Troubled Waters: Why Africa’s largest lake is in grave danger

April 14, 2015 • Daily Email Recap

Troubled Waters: Why Africa’s largest lake is in grave danger.

See original/source article: SLATE ARTICLE

KEREWE, Tanzania-The night is clear and cool, the pale light of the full moon shimmering on the black water of Lake Victoria. As we emerge from the bay and round a small headland, Hamisi, the crew’s leader, stands in the bow and shines a small flashlight toward a cove. Two of the other men paddle vigorously, their wooden oars the shape of long spears. The third uses a cut-off jerry can to bale water from the hull of the leaky wooden canoe.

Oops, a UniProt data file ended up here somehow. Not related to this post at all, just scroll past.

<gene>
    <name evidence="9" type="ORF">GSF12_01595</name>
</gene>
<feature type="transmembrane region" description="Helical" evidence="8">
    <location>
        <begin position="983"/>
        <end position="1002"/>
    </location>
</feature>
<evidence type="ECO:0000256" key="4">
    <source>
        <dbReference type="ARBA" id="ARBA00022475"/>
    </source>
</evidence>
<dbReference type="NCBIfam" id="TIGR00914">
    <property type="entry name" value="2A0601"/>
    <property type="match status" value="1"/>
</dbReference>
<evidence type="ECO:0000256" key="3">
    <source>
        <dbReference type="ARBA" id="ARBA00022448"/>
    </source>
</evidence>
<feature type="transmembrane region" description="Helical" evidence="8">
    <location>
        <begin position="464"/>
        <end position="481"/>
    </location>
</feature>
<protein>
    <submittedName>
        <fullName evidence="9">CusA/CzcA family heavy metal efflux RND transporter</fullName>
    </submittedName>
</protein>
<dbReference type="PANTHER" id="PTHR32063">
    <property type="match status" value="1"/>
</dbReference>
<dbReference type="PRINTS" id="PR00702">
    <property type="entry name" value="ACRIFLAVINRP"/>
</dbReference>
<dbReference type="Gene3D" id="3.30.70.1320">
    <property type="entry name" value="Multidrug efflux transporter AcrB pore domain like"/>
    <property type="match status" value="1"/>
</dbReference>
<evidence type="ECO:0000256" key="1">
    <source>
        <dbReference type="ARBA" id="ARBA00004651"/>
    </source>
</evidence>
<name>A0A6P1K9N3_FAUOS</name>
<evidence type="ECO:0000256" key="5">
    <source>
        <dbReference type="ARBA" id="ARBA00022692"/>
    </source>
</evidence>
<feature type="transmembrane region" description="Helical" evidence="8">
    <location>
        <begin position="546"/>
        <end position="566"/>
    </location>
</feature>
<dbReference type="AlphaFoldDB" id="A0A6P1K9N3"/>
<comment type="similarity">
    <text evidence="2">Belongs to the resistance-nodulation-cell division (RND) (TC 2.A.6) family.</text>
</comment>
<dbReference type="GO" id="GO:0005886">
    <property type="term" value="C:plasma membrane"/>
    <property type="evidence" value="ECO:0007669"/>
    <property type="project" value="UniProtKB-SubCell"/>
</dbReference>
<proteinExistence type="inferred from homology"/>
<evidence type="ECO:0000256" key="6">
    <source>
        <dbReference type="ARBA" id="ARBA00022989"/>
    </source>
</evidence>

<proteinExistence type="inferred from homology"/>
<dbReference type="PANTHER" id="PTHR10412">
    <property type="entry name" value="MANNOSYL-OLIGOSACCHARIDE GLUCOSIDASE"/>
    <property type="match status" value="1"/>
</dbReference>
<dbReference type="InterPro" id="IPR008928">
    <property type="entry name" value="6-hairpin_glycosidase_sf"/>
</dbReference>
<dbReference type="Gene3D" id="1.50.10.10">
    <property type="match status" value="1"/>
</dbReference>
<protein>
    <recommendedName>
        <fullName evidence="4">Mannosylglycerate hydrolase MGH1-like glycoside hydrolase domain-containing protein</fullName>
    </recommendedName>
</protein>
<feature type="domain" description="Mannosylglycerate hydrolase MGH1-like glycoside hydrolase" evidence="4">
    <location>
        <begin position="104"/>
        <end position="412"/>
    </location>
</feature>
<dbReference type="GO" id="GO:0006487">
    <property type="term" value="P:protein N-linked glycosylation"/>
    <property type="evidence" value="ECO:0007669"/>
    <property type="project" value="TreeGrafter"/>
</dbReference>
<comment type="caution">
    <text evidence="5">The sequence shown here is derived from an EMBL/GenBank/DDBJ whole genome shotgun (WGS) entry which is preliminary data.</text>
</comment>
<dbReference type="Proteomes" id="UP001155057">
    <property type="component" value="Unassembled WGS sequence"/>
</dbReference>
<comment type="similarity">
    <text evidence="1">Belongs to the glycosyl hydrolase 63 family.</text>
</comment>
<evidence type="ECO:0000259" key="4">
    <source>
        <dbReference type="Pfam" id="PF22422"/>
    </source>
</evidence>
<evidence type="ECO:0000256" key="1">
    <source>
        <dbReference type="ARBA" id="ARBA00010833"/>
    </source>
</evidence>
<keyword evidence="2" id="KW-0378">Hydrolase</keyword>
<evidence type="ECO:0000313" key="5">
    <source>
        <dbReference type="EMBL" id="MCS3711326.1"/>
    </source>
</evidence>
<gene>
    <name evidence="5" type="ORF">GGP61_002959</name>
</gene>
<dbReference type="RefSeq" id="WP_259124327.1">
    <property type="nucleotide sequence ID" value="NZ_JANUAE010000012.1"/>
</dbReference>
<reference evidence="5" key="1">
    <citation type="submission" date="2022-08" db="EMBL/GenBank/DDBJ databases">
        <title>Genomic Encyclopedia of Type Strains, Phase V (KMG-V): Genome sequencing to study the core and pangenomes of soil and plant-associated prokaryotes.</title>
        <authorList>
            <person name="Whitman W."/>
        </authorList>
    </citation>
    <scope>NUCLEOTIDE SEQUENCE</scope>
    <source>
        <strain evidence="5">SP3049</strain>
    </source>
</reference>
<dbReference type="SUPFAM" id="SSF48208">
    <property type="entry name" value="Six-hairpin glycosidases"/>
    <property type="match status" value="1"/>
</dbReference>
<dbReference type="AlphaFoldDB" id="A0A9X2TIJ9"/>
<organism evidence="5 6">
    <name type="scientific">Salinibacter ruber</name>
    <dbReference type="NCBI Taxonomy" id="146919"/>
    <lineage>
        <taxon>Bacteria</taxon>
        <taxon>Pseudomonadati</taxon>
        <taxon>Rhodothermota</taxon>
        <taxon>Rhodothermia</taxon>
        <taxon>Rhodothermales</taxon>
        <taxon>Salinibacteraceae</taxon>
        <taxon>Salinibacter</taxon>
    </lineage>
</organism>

Hamisi is looking for a place to spend the night, but he is also keeping an eye out for government patrols on the beaches. Normally the patrols operate only in the daytime-it is too dangerous for them at night-but for a few weeks of the year they venture out, armed in the darkness, hunting illegal fisherman. Some shut up shop during this period, afraid of being arrested or having their nets and boats confiscated, but Hamisi, a short, stocky father of five in his early forties, can’t afford to stop. “The government tells us not to fish from the beach,” he tells me, “but if we don’t fish our children will die.”

See original/source article: SLATE ARTICLE


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